Burt Hutcherson

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This rhythm guitarist was the strong right arm of, and eventually the only original member in, the Gully Jumpers, an old-time country band led to fame in the radio-hungry Nashville scene of the '20s by…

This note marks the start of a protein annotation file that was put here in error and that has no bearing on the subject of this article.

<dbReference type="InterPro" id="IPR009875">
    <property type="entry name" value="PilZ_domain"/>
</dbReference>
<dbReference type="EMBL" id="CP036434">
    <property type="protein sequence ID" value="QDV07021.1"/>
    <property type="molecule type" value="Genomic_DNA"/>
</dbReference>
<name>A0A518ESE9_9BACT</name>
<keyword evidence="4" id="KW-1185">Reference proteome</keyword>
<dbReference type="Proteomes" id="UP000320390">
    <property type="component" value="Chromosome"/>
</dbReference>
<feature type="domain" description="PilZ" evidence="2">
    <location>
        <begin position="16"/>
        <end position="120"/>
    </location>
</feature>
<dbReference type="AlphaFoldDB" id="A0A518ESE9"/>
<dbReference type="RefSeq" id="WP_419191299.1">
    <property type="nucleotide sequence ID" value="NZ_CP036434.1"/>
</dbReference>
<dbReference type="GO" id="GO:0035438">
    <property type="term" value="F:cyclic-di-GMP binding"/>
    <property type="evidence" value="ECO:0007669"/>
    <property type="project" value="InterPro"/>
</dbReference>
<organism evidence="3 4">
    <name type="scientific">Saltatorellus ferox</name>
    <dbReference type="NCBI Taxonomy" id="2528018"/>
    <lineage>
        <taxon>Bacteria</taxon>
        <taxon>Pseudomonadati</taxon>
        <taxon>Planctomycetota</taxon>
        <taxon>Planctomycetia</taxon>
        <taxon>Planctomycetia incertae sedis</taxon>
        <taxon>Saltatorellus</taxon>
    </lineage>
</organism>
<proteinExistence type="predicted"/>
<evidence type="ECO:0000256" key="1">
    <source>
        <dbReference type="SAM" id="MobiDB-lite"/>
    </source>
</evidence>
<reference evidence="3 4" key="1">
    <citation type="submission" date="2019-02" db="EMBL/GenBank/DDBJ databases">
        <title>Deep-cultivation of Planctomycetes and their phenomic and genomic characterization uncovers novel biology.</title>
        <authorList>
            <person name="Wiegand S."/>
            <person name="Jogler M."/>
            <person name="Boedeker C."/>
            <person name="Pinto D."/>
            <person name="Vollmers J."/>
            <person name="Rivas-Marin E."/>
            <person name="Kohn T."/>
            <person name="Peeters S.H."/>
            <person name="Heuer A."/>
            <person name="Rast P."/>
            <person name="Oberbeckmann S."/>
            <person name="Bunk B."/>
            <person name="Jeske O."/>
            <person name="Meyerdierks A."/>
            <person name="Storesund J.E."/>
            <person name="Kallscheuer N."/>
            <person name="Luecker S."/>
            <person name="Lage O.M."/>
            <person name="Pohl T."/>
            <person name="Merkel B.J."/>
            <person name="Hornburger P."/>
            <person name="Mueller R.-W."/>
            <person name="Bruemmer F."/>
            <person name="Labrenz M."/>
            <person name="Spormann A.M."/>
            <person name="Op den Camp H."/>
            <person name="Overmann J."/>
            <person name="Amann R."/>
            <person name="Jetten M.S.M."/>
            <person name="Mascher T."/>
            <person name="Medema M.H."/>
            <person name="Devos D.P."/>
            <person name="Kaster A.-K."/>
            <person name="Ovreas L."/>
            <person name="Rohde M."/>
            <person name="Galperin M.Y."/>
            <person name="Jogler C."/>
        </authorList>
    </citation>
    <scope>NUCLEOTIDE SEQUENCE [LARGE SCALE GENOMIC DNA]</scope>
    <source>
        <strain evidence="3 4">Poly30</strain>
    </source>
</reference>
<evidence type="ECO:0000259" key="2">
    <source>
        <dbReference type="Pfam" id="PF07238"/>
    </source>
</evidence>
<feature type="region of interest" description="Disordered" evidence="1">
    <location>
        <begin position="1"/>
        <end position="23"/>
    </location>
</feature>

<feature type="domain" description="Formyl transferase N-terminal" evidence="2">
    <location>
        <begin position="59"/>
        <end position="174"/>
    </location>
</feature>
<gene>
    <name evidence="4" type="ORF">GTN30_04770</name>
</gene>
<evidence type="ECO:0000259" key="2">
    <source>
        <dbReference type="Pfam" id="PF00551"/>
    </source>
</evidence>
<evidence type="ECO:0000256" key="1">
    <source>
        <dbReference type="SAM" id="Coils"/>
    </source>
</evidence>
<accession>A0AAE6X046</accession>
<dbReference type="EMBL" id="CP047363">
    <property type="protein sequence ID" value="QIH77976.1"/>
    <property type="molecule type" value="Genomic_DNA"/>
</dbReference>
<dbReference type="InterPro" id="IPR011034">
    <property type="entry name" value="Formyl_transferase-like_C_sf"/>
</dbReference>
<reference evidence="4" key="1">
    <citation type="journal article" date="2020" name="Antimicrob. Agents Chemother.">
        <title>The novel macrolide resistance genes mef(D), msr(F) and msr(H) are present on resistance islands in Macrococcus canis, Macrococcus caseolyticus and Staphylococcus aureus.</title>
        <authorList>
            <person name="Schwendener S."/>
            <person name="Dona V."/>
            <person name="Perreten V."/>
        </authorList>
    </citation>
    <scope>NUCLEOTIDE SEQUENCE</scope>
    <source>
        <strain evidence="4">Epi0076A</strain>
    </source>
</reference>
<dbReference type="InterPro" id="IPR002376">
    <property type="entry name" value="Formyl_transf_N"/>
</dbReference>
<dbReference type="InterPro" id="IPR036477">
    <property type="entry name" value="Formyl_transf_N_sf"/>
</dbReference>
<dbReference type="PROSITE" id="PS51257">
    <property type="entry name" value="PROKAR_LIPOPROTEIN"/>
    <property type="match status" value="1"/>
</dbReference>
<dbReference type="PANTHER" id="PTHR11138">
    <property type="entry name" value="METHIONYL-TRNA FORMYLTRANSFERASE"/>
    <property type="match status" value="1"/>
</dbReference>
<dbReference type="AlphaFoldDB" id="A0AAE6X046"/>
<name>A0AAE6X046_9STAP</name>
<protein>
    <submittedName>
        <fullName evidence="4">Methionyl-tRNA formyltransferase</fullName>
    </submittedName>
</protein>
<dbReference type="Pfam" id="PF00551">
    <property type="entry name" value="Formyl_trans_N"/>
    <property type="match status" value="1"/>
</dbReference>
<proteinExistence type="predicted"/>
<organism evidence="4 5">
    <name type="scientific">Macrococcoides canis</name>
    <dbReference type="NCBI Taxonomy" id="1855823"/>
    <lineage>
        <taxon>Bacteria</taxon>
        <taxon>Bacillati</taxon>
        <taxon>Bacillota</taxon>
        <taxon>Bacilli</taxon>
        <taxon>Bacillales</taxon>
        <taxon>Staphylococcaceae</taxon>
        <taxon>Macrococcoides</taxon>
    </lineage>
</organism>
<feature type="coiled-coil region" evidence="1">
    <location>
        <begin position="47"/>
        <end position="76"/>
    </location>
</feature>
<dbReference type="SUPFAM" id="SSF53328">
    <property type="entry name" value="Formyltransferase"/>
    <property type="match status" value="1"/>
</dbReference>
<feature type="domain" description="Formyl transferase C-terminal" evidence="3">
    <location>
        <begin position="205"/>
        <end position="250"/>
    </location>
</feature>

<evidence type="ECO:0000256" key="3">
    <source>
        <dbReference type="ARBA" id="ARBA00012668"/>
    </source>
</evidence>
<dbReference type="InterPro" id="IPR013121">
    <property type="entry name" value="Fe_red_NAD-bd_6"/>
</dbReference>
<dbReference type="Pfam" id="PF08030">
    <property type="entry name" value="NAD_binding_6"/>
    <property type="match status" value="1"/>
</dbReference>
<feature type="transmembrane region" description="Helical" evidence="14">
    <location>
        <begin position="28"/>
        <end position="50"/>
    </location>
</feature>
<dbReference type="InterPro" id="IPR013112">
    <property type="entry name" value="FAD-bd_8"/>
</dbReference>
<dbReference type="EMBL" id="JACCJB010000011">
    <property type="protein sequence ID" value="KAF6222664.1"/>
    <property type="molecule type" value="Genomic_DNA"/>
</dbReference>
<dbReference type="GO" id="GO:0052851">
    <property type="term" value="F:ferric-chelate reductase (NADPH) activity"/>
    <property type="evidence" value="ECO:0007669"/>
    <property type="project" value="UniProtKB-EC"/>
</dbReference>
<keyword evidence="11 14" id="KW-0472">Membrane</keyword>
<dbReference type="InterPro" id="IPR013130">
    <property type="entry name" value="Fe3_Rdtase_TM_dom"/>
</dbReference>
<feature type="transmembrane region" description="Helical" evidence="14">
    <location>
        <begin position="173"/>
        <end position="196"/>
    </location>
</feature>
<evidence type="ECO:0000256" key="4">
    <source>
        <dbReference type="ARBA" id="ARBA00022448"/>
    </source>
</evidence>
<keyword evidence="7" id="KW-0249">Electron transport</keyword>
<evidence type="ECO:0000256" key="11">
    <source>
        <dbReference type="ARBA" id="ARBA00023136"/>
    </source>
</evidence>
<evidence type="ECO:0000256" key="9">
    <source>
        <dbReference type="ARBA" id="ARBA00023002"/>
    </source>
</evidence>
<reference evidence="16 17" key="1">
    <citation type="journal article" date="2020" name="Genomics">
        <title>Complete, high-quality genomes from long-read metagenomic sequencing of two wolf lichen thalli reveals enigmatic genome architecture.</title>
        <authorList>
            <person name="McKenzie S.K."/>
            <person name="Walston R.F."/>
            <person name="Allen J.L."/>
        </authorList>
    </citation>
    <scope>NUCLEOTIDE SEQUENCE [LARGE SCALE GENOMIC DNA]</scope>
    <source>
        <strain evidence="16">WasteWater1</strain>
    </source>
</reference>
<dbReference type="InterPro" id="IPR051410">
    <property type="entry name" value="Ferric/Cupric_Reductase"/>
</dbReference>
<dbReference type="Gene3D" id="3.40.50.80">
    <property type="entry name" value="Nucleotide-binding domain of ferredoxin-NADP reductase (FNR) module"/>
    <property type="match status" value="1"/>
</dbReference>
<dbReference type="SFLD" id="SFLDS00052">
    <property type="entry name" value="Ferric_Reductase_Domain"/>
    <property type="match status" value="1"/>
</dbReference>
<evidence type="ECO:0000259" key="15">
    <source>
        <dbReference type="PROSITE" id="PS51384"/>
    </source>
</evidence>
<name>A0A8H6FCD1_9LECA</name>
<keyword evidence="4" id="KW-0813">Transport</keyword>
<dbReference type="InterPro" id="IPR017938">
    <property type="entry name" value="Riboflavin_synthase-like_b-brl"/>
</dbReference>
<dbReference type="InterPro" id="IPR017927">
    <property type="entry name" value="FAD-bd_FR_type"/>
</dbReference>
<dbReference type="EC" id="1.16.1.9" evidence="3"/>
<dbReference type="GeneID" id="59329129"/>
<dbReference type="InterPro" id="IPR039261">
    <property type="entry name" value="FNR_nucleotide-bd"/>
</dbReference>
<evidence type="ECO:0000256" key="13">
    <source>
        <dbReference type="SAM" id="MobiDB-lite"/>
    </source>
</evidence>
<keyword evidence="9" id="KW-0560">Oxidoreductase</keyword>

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This rhythm guitarist was the strong right arm of, and eventually the only original member in, the Gully Jumpers, an old-time country band led to fame in the radio-hungry Nashville scene of the '20s by a car mechanic named Paul Warmack. By the time the Grand Old Opry had had enough gully jumping, it was 1960 and a push was on to make the Nashville venue more hip to younger generational vibes, meaning the antique performers from the hillbilly radio days were shown the door. Burt Hutcherson was the only surviving member of the group at this point, his boss Warmack having passed on in 1954. The group's repertoire was extremely engaging, mixing together the zany humor of pop music of the day with sentiment of old-time music and the elaborate, off-the-wall harmonization of its string instruments. Hutcherson's stock in trade was a style of rhythm guitar picking in which chords are alternated with sharply pricked bass and mid-range notes. "Little Red Caboose Behind the Train" not only makes many lists of great train songs, but places high in the sub-category of train songs in which the rhythm guitar playing is particularly railroadish. He also began playing pedal steel during the long Opry stint and this side of his musical universe also seems to have been influential. Pedal steel guitarist Leroy "Little Roy" Wiggins is one of a number of country instrumentalists who has admitted to having been influenced to begin playing by the sound of Hutcherson's steel guitar on the Opry. "It was the prettiest thing I ever heard," is Wiggins' recollection.